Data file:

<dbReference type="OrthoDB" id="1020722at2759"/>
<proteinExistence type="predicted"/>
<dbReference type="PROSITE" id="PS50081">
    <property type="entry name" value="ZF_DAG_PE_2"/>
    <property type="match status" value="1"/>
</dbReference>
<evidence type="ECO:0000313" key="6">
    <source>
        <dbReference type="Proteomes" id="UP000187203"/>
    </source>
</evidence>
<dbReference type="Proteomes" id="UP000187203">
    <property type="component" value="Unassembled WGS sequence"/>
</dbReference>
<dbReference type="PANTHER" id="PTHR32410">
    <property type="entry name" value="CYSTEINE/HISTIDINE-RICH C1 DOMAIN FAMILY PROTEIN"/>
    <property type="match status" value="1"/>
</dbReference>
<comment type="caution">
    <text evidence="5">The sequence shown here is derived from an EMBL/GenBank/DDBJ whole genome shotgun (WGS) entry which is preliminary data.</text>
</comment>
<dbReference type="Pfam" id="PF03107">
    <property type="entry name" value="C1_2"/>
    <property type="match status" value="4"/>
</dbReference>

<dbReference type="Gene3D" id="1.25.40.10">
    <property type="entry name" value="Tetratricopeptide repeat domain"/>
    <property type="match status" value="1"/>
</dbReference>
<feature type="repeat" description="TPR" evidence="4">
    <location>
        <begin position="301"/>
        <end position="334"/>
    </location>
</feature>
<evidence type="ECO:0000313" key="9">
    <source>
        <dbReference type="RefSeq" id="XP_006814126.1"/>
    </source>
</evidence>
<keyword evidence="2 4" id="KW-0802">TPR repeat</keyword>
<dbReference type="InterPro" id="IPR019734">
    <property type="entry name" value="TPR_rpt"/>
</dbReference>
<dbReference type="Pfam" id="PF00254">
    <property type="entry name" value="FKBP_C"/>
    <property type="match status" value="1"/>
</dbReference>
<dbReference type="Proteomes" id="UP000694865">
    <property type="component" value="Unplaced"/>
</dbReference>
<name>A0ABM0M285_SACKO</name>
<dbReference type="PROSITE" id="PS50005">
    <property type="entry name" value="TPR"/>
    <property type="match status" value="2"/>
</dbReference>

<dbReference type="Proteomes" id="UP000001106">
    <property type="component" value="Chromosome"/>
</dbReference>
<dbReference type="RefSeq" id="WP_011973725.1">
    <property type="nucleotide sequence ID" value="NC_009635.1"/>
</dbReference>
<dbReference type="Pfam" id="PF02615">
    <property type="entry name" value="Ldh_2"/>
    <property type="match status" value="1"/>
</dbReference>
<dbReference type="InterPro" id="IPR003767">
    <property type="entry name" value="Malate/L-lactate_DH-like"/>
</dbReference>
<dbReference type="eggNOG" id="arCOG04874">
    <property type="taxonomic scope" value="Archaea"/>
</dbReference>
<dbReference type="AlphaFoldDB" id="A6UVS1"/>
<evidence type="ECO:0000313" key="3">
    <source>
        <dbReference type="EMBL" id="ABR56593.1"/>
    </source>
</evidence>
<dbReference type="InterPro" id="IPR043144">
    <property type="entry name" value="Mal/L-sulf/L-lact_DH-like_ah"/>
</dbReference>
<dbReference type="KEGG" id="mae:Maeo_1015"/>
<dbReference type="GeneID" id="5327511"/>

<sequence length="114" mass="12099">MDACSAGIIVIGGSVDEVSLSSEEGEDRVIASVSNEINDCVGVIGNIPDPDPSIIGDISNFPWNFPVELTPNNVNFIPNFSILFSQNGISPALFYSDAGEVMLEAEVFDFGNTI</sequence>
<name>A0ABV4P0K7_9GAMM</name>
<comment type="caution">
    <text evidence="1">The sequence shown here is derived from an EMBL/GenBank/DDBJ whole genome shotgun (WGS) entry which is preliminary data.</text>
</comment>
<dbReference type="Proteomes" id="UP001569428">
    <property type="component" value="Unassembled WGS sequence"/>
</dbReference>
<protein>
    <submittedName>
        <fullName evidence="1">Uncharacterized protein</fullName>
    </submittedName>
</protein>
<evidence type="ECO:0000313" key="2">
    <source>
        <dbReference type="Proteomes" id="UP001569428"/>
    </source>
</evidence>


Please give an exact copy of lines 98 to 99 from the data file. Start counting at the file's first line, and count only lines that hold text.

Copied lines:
    <source>
        <dbReference type="Proteomes" id="UP001569428"/>